Region Sörmland want to enforce stricter guidelines on marketing of healthcare, in a move which affects digital healthcare apps, such as various ‘netdoctors’ in particular.
This is done with the hopes that other Swedish counties and municipalities will follow lead. Region Sörmland only works on a local county level in Sweden, where it “coordinates public and private healthcare”, both when it comes to primary and hospital care.
The new guidelines
Social democrat and region-board chairman, Monica Johansson, spoke to Swedish radio P4 Sörmland about the types of healthcare advertisements and marketing that the region are opposed to, when it comes to medical and healthcare apps.
Ads or marketing on ”for example, subways and on the backs of buses. [Where she has] seen popup-windows online on sites that many young people frequent, that is not okay,” Johansson told radio P4.
In addition, the ways in which advertisements are phrased and directed towards specific audiences must be regulated. As a result, Region Sörmland has developed a long list of guidelines that stipulate what applies in the region.
For instance, an ad cannot be targeted towards people under the age of 18, nor should it risk being intrusive or offer up free health services of any kind. Finally, the service is not allowed to use scare-tactics to lure in customers, “for example exaggerating some symptoms for the purpose of frightening a patient to ‘go seek medical attention straight away, and not wait’”, Johansson clarified to P4.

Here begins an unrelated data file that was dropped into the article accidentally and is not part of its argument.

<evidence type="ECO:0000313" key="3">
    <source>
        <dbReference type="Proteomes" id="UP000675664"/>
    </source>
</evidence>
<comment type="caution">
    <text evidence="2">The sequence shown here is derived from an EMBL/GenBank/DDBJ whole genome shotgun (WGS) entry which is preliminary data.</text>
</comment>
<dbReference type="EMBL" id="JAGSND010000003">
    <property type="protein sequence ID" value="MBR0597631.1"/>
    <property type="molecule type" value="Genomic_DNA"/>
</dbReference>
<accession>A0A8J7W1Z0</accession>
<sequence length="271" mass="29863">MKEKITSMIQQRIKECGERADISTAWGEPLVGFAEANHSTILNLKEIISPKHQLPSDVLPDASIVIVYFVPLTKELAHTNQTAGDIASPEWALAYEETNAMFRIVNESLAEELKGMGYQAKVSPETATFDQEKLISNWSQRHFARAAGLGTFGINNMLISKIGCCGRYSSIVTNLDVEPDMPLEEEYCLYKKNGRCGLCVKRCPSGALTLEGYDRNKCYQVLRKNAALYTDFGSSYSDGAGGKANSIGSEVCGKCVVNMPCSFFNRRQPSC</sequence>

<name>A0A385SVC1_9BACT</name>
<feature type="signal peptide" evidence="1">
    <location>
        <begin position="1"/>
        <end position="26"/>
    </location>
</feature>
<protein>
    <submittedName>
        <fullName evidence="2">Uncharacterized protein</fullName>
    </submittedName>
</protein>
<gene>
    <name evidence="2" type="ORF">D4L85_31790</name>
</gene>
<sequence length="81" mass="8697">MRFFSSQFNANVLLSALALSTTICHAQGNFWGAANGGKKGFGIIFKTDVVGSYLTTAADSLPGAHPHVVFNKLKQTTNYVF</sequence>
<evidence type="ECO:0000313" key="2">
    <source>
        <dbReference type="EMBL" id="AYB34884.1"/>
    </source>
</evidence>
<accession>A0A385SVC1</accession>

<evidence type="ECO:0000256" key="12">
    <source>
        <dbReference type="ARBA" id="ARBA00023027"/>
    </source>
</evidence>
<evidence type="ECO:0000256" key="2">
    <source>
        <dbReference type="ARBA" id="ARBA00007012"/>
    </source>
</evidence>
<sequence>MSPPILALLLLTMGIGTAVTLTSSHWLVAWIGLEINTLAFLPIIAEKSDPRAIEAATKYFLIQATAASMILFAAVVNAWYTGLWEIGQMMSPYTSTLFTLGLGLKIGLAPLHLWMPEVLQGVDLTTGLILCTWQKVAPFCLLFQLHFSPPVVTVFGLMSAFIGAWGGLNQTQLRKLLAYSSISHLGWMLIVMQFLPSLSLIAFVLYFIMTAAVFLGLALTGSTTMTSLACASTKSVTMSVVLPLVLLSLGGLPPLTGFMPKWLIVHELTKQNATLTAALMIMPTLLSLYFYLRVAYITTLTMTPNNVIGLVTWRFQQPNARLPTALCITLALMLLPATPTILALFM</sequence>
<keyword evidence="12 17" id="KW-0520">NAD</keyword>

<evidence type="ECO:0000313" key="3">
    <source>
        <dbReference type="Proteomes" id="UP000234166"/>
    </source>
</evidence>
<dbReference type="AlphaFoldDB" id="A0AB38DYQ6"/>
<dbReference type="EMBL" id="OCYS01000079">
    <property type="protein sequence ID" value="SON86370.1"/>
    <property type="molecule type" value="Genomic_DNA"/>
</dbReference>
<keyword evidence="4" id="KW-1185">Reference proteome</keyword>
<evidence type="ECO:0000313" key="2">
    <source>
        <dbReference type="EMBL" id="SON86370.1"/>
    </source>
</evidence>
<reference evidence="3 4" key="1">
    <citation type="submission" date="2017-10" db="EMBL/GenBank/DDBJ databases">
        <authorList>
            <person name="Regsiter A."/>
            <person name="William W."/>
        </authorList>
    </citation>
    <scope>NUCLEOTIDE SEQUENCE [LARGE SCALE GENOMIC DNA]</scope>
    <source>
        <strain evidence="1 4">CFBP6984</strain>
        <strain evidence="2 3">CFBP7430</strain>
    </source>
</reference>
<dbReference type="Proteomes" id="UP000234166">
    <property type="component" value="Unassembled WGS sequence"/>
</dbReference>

Effects from the restrictions
The restrictions may impact doctor and digital health apps, such as Swedish Kry and doktor.se, but only in the Sörmland region. The rest of the country’s counties and municipalities will have to follow suit for it to become a nationwide standard.
“This is really about getting things in order on how we should market ourselves and also be trustworthy towards citizens” Johansson emphasised.
Digital health apps already suffering
These news follow recent discussions that medical-app physician compensations are about take another dive. Many ‘netdoctor’ companies are reportedly already making losses, and one more compensation cut could see these types of services drop off the market entirely.
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